Amidst all the sound and fury of Brexit and TTIP, another item of European legislation has rather slipped under the radar of public attention. The EU has taken a further step towards tightening existing data protection laws and thereby giving data subjects even more control over how (and indeed if) their personal data is used. This is the latest in a series of similarly-themed actions taken by the EU, which have had widely-varying responses from businesses, the public and privacy advocates. The basic logic behind these moves is essentially the same - to give people confidence when using the internet in general and, in particular, when making purchases on it. In other words, the EU is trying to smooth the path towards a digital economy. The problem is that even at the best of times the EU only has jurisdiction over the countries within its borders (and possibly some degree of influence over some others) and on the internet it can be very difficult to know exactly where a company is based (and seem like too much hassle to check). Thereby, the fact that the EU is drawing attention to the steps it is taking to (try to) secure the internet, actually has the (presumably unintended) effect of drawing attention to some of the internet's negative aspects.
Web statistics are eye watering
Having said that, statistics on internet usage suggest that today's generation of users are only too aware of the fact that the internet has its drawbacks as well as its advantages. The use of ad blockers is widespread, as is the use of strategies to gain access to benefits which require the user to provide a valid e-mail address regardless of whether or not the user wishes to do so. As a side note, we'd suggest that at this point in time, anyone who is using content such as ebooks as a way to collect e-mails for marketing purposes should think long and hard about whether it's really a good idea to force people to enter their e-mails to get the book. Frankly, we think that at this point you run a serious risk of filling your e-mail list with "use once" e-mail addresses or, in worst case, of getting your domain tagged as a spammer, which can create all kinds of pain. Likewise, whatever platform rules may say, it's far from unusual for people to have more than one account on the same social media site and/or to have accounts with false names and other false user data. There may be perfectly valid reasons for them doing so, but it is still a reality of digital marketing, as is the fact that, at current time, there is very little in the way of external validation of the statistical information offered by the major social websites and that's before you get on to the topic of digital ad fraud.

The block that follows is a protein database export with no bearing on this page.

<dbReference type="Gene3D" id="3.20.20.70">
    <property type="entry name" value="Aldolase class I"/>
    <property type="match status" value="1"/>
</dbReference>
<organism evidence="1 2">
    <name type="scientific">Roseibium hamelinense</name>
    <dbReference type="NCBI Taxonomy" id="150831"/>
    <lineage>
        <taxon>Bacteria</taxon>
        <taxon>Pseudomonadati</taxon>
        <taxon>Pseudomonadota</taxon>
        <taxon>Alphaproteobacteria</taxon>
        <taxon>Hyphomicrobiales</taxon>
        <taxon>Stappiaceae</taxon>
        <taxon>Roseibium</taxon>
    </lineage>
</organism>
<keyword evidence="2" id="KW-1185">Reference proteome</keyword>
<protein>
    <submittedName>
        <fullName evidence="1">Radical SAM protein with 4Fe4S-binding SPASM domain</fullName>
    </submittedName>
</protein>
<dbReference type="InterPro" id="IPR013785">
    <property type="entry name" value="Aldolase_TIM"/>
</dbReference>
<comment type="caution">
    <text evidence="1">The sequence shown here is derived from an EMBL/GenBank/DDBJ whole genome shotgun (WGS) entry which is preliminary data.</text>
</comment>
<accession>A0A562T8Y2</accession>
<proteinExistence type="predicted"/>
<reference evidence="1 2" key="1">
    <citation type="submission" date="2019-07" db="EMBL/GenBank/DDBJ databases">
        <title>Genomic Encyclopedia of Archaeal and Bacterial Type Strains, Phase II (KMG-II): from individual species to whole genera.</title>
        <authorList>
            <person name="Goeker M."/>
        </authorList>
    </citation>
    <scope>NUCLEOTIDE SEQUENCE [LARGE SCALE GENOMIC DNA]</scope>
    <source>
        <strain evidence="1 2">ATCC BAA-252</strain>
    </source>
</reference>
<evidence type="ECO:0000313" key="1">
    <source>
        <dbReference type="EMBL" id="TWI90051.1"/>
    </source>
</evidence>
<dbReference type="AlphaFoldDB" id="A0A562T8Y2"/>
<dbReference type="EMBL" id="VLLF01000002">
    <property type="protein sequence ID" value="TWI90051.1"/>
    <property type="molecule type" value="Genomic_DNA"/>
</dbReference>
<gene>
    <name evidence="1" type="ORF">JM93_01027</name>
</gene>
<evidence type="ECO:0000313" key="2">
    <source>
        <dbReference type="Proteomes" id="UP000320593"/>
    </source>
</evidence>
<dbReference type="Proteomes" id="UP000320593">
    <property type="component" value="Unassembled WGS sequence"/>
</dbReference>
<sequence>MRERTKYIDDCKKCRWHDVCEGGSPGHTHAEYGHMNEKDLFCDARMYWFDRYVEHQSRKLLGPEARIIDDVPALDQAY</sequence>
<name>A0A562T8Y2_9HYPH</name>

Data is everywhere
Putting all this together makes it clear that digital marketing is in something of a paradoxical situation. On the one hand, there is clearly a huge quantity of data available (to those who have the capacity to process it), on the other hand, it's equally clear that much of it is unreliable to put it mildly. In other words, digital marketers are now finding themselves in much the same situation as their real-world counterparts. They need to build up relationships with their own customer base in order to understand and serve them better, which means going where their customers are and trying to engage with them there. Online is a vast place and getting a person's attention there can be very difficult. This is why we strongly believe that for local companies, their local area should be the focal point of their marketing efforts. Leaflet delivery in London bypasses all the tools customers use to restrict who has access to them online and ensures that local companies reach local people. As we’ve said before, “the letter box is future proof”.